Director: Niels Arden Oplev
Writer: Ben Ripley
Remake of: Flatliners (1990)
Cast: Elliot Page, Diego Luna, Nina Dobrev, James Norton, Kiersey Clemons, Kiefer Sutherland
Seen on: 26.1.2023
Courtney (Elliot Page), Ray (Diego Luna), Marlo (Nina Dobrev), Jamie (James Norton) and Sophia (Kiersey Clemons) are medical students under Dr. Wolfson (Kiefer Sutherland). He demands much of them, but that doesn’t mean that Courtney doesn’t have time to do her own research. She is particularly interested in life after death, and hopes to find proof for it by dying while inside a CT scanner. To be brought back to life, she needs help, though – cue the other students. The first attempt is a resounding success that brings the others to want to try it, too. But it’s a risky experiment with unforeseen consequences.
I haven’t seen the original, but I can understand why it would draw people to remake it: the material is strong, the idea is promising. The execution, however, at least in this iteration, is only middling, spiraling out of control just as things are supposed to get interesting and tense.
I really liked the idea, and I liked the five central characters and their different reasons for giving the experiment a try (or, in one case, not give it a try in a stunning moment of ethical reasoning that is troublingly absent from everybody else). The cast works well together, with Page and Luna proving why they are the bigger names in this ensemble with their fantastic performances. (Also, damn, that scene where Marlo and Ray make out is sizzling.)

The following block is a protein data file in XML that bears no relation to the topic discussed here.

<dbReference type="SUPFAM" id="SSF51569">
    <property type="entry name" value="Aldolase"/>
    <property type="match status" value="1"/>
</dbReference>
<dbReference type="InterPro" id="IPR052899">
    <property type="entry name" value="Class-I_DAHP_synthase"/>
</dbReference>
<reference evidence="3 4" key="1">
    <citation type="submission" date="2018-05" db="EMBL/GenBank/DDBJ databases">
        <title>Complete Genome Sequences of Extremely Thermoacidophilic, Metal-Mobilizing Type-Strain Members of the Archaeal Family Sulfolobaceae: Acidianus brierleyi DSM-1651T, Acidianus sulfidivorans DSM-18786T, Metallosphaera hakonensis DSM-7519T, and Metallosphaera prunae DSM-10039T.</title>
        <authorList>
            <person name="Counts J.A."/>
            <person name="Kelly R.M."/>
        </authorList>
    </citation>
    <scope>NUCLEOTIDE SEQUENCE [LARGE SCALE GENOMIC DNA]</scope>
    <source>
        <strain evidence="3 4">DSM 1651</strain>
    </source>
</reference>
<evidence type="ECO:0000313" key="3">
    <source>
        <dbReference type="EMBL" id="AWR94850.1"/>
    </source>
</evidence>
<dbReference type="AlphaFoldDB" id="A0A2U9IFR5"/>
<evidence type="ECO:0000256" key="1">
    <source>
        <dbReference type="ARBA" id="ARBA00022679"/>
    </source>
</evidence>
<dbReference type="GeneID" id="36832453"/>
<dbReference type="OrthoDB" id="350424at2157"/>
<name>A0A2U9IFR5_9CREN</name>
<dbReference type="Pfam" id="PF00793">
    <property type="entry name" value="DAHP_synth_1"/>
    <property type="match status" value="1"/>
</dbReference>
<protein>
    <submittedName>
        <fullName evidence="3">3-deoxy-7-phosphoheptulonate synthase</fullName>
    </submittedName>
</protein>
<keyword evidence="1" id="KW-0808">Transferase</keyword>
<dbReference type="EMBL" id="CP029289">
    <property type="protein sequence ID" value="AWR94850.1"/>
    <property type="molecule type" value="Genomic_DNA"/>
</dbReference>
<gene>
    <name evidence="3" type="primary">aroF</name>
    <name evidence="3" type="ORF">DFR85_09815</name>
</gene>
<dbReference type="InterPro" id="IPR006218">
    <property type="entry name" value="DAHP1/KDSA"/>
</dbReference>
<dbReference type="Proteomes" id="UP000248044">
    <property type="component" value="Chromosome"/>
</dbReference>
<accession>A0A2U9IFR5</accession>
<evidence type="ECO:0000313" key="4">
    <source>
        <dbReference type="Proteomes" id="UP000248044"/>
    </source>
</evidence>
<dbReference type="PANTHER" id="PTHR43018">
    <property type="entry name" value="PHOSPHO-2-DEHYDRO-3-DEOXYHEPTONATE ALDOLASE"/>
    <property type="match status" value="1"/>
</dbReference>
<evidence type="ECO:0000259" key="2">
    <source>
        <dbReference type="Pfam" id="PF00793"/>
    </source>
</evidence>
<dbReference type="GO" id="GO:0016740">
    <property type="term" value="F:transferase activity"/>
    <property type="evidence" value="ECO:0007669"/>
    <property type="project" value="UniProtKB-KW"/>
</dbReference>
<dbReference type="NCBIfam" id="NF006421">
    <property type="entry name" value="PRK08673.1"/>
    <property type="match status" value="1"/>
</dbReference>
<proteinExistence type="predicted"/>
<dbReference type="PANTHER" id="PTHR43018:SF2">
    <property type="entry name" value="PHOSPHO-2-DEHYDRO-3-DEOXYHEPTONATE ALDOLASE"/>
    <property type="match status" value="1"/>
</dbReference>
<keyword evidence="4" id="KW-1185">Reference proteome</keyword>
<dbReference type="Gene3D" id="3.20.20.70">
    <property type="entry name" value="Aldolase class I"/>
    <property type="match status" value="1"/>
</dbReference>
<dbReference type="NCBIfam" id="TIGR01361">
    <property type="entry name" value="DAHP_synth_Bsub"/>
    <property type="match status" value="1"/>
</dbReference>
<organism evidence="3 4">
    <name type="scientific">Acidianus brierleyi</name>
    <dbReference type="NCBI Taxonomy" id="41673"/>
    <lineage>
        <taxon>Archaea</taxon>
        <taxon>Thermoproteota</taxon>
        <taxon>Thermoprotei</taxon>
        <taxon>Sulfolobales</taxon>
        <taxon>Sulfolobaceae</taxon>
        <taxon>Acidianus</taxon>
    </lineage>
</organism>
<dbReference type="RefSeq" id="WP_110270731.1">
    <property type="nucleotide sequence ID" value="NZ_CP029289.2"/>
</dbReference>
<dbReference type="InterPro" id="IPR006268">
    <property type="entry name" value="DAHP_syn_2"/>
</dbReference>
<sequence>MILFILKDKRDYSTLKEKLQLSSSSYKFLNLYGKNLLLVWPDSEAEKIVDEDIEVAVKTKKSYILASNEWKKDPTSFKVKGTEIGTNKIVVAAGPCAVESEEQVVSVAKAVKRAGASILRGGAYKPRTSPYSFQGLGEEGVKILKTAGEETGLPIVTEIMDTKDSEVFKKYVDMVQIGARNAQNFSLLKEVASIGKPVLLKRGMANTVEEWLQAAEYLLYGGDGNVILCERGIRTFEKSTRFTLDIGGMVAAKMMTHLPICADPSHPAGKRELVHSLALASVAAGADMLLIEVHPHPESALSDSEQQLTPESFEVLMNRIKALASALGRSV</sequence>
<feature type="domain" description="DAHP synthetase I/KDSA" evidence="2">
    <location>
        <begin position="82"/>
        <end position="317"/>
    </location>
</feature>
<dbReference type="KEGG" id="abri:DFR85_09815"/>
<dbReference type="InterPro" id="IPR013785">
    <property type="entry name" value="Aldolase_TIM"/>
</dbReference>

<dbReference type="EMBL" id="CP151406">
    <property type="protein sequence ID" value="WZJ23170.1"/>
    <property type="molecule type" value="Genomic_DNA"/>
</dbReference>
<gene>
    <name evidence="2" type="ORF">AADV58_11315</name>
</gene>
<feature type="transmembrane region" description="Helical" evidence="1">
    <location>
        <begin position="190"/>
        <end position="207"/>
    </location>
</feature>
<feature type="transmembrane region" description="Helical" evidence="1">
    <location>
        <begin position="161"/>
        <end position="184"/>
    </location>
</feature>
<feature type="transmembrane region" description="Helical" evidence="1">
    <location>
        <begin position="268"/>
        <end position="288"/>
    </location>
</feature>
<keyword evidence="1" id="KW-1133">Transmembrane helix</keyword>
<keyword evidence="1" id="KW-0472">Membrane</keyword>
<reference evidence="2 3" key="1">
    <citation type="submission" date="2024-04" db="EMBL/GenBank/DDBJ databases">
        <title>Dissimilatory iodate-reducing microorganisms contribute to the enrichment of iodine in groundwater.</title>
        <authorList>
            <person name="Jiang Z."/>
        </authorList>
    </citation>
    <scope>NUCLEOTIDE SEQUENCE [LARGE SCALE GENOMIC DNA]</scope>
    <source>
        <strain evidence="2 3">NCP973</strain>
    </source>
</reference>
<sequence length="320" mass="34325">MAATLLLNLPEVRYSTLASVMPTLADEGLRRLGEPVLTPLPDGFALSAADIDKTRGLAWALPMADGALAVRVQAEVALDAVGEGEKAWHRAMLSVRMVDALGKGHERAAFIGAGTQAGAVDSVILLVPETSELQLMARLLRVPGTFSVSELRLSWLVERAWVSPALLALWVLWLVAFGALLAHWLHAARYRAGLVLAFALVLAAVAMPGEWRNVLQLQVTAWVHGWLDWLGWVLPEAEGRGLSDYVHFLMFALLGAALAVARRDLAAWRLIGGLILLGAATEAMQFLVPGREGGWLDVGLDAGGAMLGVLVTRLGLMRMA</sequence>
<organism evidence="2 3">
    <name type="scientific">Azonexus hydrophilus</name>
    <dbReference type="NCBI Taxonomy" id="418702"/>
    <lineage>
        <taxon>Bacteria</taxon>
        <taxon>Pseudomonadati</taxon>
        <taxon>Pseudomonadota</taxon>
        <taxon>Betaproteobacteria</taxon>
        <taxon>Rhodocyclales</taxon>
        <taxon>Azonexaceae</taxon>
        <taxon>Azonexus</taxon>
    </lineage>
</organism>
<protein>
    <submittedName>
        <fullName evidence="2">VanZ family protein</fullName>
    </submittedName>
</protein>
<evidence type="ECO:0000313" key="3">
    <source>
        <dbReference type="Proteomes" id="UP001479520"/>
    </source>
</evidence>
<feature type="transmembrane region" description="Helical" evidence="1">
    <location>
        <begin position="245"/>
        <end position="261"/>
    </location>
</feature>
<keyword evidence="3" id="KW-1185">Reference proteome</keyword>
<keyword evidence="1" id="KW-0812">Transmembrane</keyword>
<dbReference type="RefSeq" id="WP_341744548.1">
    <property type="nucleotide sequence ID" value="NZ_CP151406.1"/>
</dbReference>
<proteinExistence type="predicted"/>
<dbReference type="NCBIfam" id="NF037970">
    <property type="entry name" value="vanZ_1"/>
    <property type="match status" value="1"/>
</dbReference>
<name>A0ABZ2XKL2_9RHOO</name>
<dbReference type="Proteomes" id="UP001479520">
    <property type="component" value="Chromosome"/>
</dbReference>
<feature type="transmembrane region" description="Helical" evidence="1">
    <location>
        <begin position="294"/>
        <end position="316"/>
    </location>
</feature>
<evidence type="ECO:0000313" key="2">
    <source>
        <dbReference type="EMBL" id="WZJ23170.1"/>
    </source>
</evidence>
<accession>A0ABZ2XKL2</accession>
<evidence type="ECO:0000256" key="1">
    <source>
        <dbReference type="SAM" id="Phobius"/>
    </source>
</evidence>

That being said, the second half of the film squanders its premise and its characters. Descending into a morality tale that, to me, made very little sense and could have used more ambiguity whether it’s divine intervention or the power of a guilty subconscious, is already a hard sell. But it is actually the horror parts that work the least. While the visuals of the dream-like sequences are not bad, the film is all build-up and very little pay-off, so you very quickly just don’t care anymore, nevermind actually being scared.
I also would have liked a little more of a scientific approach from the medical students. It’s not just that they need very little convincing to experiment on themselves, but it’s also the way they assess the data they gather with their experiment: with anecdotal incidences and a whole lot of conjecture. If it’s only science when you write it down, Flatliners doesn’t even own a pencil. And that is a problem in a SciFi film, putting the rest of the film on shaky ground to begin with.
The film isn’t all bad, and it is paced well enough that you don’t really have time to be bored with it, even when it tries and fails to scare you. The characters kept me engaged as well. But there is a better film in there, desperately trying to claw its way out. And I would have liked to see that.
Summarizing: should have been better.